Our travel laptop

After 12 1/2 years of working for the biggest software company on the planet, it was time to buy my first laptop.  I’ve used many laptops of numerous brands over the years, but never had to purchase one myself.  Having been an integral part of this industry for a long time, I thought the shopping experience would be straightforward.  I was wrong

Backpacking around the world with an elephant on my back wasn’t something I was looking forward to, so size and weight were important factors. A laptop also needs to be rugged, as it is going to undergo a good deal of jostling about.  I had considered looking at a tablet to minimize weight, but the need to run Photoshop eliminated that option.

I looked at all the main websites one might think of, Best Buy, Amazon, Microsoft Store, and Apple.  The experience was total crap.  Best Buy offered to sell me PC laptops, touch screen laptops, netbooks, or Ultrabooks.  What’s the difference?  It isn’t clear.  A feature classified as “Ultraportable” caught my eye, narrowing my choice down to 610 offerings.  Now I just needed to find one that was light enough, but there was no option to sort by weight.  I picked a machine at random to see what it weighed, but that piece of information wasn’t offered.  Clicking on “See All Specs” finally informs me that the laptop weighs 5.5 lbs.  Seriously Best Buy, this is what you consider to be Ultra Portable?

I try a bit more to learn if that is just the laptop or includes the power supply but it isn’t clear.  Past experience says it is just the laptop, and I briefly reminisce about an old Dell laptop I had that weighed 3 lbs and came with a 9 lb power supply.  Ahh Dell, your penny wise pound foolish antics mean you’re eliminated from the list of candidates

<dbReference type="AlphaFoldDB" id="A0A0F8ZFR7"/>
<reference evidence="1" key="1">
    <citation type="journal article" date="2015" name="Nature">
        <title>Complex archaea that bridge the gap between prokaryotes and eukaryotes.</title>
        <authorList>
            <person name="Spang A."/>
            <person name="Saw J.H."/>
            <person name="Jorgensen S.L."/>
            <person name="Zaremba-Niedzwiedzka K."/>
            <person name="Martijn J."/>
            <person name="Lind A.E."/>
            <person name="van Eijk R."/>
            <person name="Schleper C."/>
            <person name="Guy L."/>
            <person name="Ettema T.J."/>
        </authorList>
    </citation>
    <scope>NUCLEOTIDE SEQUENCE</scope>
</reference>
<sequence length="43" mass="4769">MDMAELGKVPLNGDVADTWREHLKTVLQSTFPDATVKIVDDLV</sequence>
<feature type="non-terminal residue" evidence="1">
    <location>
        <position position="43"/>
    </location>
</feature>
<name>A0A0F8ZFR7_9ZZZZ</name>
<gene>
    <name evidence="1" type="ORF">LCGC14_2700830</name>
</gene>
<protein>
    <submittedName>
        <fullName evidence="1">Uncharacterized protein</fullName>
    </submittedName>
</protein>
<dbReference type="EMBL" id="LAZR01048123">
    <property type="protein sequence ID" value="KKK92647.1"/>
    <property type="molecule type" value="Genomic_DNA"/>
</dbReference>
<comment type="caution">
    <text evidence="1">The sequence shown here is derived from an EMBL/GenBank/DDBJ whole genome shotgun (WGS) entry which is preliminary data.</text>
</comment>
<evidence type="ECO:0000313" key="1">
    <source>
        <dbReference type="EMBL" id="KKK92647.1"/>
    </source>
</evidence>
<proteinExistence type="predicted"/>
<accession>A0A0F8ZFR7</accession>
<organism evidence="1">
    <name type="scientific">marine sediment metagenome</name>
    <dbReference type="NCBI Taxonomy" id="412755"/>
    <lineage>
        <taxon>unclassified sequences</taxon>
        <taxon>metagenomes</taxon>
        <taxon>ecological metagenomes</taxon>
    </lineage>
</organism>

After that useless experiment with Best Buy, I try Amazon.  I’ve always liked their website, but they also have no ability to sort by weight.  Next stop, the online Microsoft Store.  The website is pretty and puts the weight right up front.  It’s got to be the best websites out there for buying PCs, its very well done.  I like a Samsung machine that weighs less than 3 lbs, but can’t tell what material it is made from.  I owned a Samsung machine in the past that was so poorly designed that the screen would flex whenever I tried to close it and it broke in less than a year.  However if it was made from a strong metal material, that shouldn’t be a problem.  Alas, no info on materials, but there was an abundance of uninteresting information, such as the keyboard travel being 0.96 mm.  Not 1 mm, not 0.9 mm, but 0.96 mm

Next stop Apple.  Weight info?  2.38 lbs.  Material info?  Aluminum.  Easy access to repair centers around the world?  Check

Next step was to compare total cost of ownership to some Windows machines to see if I should look further at Microsoft’s stuff.  As I wrote in the post about how we got free furniture, understanding the cost of depreciation is important in any purchase.  A brief look at used Apple machines on ebay showed they maintained resale value for several years, compared with used Windows machines.  A 2 year old MacBook Air sold for nearly $700, compared to used laptops going for less than $200.  The cost of the Air was very close to the price of similarly specified Windows machines, meaning overall the Air was better value

A little hunting found a reseller that could sell us a new 13.3″ MacBook Air with the 3 year Apple care warranty for $1100 with free shipping and no sales tax.  And that’s what we did